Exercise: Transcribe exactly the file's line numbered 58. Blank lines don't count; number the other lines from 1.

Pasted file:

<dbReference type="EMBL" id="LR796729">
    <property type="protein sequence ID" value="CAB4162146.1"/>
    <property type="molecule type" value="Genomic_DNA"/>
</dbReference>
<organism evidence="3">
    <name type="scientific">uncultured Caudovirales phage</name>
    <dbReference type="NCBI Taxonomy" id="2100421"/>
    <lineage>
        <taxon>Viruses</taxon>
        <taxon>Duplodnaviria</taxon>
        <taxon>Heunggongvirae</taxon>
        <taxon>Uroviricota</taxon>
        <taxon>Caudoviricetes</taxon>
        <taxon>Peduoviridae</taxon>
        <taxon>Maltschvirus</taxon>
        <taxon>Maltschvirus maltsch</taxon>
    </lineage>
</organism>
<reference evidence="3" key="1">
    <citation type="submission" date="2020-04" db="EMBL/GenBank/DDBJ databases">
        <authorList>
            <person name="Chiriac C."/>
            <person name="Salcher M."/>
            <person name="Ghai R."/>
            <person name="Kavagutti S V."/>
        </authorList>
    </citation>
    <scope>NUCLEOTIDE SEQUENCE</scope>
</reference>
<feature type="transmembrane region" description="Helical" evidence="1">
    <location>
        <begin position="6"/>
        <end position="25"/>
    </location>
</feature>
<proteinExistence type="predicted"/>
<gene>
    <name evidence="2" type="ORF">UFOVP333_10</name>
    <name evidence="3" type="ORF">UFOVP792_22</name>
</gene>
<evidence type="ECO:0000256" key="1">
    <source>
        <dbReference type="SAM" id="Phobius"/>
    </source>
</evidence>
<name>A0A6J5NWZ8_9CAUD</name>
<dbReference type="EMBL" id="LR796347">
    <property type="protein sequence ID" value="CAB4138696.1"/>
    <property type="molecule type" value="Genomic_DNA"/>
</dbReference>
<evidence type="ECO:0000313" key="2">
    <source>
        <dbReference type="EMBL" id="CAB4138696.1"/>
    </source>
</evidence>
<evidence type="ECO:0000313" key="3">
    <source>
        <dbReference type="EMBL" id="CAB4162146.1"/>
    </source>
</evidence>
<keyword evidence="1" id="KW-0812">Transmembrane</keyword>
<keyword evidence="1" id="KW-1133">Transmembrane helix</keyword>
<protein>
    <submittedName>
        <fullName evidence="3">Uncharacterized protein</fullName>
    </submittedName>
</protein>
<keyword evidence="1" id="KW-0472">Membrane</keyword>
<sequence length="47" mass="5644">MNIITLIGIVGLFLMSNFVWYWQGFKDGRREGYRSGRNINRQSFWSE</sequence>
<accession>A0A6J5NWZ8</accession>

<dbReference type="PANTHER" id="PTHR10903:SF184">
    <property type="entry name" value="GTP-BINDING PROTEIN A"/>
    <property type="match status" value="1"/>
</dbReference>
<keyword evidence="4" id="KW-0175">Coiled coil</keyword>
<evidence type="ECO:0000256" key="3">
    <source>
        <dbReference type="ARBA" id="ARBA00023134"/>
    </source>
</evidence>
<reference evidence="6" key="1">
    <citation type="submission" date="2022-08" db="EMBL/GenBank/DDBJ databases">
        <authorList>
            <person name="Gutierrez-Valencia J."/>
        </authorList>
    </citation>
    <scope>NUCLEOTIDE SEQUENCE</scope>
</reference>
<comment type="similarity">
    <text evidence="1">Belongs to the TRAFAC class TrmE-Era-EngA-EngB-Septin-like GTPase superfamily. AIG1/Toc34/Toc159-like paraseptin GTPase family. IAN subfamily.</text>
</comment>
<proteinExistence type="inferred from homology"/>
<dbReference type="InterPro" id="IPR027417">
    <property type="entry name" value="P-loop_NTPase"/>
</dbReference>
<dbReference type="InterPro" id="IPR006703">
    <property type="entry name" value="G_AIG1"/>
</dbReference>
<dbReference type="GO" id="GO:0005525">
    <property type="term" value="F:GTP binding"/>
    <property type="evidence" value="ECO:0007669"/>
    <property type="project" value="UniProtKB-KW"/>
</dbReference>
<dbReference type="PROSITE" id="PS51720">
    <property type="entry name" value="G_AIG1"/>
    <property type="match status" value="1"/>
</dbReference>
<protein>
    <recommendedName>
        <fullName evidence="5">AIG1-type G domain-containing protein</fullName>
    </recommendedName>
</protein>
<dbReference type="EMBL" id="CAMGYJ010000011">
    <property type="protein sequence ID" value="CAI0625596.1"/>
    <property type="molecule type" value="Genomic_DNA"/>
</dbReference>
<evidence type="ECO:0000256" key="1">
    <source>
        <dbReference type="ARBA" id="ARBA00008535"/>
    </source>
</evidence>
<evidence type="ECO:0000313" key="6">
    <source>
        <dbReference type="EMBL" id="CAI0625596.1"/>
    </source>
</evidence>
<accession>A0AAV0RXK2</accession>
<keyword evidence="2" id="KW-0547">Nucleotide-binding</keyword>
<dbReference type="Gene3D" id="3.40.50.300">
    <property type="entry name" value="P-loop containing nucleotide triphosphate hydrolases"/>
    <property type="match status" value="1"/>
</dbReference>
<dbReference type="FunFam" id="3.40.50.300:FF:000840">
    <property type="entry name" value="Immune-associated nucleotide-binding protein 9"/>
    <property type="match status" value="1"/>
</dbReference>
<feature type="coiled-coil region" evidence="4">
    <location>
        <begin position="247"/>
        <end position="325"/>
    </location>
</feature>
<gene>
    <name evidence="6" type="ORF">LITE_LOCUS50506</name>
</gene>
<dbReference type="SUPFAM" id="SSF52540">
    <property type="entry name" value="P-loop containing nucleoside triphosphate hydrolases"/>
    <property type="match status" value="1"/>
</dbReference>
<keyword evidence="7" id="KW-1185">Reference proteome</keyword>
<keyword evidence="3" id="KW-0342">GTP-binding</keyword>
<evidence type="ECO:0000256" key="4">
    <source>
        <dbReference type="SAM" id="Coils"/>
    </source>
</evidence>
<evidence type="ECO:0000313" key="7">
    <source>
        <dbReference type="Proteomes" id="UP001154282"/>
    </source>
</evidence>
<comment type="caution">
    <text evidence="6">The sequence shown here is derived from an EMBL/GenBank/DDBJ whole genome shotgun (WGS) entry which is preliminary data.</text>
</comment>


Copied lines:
        <dbReference type="EMBL" id="CAB4162146.1"/>